On June 6, over a dozen national and in-state sportsmen’s groups gathered at the North Carolina General Assembly for the annual Legislative Sportsmen’s Day. The purpose of the day was to highlight the important economic, cultural and conservation benefits of North Carolina’s outdoor traditions.
The day started off with a breakfast in the Legislative Cafeteria hosted by Delta Waterfowl and Kilpatrick, Townsend, and Stockton, LLP. Dr. Frank Rohwer, Delta Waterfowl President and Chief Scientist, gave a presentation on changing hunter demographics and policy initiatives to support hunter recruitment, retention and reactivation.
Throughout the day representatives from various sportsmen’s groups interacted with legislators and hosted educational tables with information about their organizations, programs and policy priorities. Fly-fishing, archery shooting, falconry hunting and retriever demonstrations were held on the lawn, and the North Carolina Wildlife Resources Commission staffed numerous tables with information about the various divisions and conservation programs of the agency.
The National Rifle Association; the National Shooting Sports Foundation; Safari Club International; and Kilpatrick, Townsend, and Stockton, LLP sponsored a Lexington-style barbecue lunch on Halifax Mall.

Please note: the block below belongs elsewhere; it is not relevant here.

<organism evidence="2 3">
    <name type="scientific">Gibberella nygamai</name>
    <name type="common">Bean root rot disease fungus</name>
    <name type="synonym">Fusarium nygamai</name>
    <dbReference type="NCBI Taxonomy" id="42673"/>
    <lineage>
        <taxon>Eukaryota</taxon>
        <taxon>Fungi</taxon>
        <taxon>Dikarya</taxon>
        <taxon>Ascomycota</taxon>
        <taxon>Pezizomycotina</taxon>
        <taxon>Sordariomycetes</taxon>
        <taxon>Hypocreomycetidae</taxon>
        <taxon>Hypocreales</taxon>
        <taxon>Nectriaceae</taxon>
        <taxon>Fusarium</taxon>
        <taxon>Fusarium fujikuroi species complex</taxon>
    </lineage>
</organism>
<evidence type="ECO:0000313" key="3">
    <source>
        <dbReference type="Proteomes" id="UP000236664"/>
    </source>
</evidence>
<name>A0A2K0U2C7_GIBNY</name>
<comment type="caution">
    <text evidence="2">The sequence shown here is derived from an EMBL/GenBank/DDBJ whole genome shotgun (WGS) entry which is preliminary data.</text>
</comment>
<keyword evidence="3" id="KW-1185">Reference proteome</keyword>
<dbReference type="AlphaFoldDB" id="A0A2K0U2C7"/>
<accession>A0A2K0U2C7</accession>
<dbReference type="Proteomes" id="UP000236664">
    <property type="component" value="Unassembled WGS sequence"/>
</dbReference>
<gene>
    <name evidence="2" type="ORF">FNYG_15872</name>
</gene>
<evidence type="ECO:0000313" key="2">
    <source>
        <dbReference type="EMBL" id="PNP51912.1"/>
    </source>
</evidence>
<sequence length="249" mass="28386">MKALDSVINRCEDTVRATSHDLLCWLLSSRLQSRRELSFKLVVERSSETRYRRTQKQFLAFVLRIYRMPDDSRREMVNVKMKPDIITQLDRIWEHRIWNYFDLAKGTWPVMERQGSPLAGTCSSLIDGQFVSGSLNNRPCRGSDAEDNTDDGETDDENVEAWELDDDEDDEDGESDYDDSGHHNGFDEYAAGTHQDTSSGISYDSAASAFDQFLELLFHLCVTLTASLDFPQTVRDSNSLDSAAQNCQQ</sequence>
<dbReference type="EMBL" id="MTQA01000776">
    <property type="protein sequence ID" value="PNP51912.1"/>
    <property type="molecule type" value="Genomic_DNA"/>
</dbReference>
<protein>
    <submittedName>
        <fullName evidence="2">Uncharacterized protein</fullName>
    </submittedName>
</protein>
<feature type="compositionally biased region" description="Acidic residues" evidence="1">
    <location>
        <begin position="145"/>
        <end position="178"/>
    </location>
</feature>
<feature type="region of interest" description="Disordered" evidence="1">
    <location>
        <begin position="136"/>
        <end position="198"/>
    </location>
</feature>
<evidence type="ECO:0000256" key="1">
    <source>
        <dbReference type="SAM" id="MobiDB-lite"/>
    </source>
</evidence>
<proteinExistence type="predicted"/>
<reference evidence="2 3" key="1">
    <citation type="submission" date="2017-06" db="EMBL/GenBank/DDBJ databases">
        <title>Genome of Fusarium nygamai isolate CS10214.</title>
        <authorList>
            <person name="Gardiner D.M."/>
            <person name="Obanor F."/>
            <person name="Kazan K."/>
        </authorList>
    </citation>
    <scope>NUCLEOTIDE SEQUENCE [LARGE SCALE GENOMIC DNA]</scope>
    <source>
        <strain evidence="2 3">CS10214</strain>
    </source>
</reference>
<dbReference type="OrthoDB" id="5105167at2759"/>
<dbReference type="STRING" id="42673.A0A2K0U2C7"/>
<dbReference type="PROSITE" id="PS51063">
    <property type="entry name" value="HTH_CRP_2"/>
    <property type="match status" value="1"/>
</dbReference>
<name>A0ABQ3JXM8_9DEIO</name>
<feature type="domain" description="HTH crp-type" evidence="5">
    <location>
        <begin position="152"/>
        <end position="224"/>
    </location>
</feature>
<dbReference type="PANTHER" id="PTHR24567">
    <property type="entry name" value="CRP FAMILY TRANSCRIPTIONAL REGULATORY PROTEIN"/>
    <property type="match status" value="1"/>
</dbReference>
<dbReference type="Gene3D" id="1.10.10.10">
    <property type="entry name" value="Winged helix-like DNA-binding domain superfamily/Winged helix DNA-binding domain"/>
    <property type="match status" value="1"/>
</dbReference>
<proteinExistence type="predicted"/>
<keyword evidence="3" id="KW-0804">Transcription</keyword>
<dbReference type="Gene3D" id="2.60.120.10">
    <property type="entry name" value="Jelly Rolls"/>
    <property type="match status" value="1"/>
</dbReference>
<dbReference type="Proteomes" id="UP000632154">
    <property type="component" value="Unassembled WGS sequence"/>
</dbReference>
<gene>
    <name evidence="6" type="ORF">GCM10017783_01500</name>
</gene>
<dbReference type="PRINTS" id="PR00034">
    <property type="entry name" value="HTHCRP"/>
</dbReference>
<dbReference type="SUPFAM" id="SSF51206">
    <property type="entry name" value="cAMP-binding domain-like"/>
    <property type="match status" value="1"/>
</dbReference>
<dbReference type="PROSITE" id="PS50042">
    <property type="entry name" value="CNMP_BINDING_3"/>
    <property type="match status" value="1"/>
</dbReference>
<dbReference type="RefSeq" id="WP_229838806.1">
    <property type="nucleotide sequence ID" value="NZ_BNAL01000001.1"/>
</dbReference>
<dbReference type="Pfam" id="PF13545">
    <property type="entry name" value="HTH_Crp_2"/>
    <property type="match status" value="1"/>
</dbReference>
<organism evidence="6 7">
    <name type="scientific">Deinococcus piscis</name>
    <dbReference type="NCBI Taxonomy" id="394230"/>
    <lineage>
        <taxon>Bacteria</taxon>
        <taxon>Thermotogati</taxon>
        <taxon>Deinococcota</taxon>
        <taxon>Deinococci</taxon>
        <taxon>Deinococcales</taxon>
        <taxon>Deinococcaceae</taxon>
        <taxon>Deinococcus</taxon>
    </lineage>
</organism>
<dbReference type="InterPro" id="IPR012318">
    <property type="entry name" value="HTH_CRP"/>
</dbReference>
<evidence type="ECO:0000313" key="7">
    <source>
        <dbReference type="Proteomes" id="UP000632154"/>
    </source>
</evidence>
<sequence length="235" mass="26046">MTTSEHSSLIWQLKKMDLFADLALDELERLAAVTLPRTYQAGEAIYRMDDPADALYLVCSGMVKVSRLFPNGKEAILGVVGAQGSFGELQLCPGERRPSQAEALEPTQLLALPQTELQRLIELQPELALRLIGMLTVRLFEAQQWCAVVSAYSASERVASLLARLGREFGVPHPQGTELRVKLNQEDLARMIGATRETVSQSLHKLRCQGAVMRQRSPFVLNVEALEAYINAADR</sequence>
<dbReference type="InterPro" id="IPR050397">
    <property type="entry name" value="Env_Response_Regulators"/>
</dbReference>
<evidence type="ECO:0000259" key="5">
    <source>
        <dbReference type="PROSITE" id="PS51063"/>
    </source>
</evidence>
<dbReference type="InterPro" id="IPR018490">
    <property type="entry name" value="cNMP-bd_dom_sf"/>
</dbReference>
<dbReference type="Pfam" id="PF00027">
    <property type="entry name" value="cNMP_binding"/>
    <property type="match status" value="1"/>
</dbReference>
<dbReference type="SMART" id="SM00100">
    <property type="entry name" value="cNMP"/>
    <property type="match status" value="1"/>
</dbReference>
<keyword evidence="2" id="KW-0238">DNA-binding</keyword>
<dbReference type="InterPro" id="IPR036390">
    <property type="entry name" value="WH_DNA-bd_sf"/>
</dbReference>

Groups represented included the Congressional Sportsmen’s Foundation, American Kennel Club, Casting for Recovery, Coastal Conservation Association of North Carolina, Core Sound Decoy Carvers Guild, Delta Waterfowl, Ducks Unlimited, East Carolina Houndsmen Association, National Rifle Association, National Shooting Sports Foundation, North Carolina Bowhunters Association, North Carolina Falconers Guild, North Carolina Trappers Association, Ruffed Grouse Society, and Safari Club International.
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- Improve hunter and target shooter involvement in regulatory and legislative processes. (11.07%)
- Enact or expand temporary hunter education deferral programs (apprentice license programs, multiyear options, programs for all first-time hunters regardless of age, and programs promoting hunting of multiple game species). (12.92%)
- Offer shooting sports and hunter education as school activities and recreation programs. (62.73%)
- Link existing programming into family-oriented organizations (such as churches and home-school groups) where participants will have the social support to continue. (13.28%)